The cause and symptoms of gallbladder stone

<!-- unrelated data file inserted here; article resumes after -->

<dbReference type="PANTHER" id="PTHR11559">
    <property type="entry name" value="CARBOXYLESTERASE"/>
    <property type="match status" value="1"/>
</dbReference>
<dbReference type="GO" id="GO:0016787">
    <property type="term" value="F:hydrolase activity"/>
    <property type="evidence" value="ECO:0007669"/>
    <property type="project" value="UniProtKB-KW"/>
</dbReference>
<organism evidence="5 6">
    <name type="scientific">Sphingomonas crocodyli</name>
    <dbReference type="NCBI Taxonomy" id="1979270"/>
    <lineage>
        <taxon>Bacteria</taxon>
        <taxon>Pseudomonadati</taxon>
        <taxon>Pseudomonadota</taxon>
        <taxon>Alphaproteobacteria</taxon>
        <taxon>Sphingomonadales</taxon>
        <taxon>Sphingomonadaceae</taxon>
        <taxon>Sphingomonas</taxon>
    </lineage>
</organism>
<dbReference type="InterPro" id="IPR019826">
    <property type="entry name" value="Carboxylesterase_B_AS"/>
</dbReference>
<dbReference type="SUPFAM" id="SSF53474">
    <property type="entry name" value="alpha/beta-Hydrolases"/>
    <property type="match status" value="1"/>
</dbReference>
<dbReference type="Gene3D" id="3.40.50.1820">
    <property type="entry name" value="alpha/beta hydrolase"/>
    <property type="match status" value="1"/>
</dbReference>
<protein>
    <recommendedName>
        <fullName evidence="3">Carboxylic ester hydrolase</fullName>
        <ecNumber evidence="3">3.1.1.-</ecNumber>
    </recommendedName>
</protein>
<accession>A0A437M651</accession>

Gallstones are deposits of digestive fluid composed of cholesterol and other hardened bile-derived compounds. They are frequent and might or might not show any symptoms. Those who exhibit symptoms typically require gallbladder removal. Located directly behind your liver in the upper right belly, your gallbladder is a little organ. It’s a pouch used to hold bile, a yellow-green fluid that aids in digestion. Problems with your gallbladder usually arise from obstructions in its bile duct, such as gallstones. The majority of gallstones are caused by the hardening of bile constituents like cholesterol. Gallstones frequently cause no symptoms at all. Nonetheless, within five years of receiving a gallstone diagnosis, roughly 10% of patients will exhibit symptoms. Pain in the middle of your stomach or in your upper right abdomen may be caused by gallstones. Gallbladder discomfort can happen at any time, although it generally happens more frequently after eating foods high in fat, like fried dishes. Gallstone-related pain rarely lasts more than a few hours, but it can feel rather intense. Gallstones can cause a high temperature, fast heartbeat, jaundice, itchy skin, diarrhea, chills, disorientation, and loss of appetite. These symptoms can worsen if the stones are not detected or removed. These symptoms may indicate an infection of the gallbladder or inflammation of the pancreas, liver, or gallbladder.

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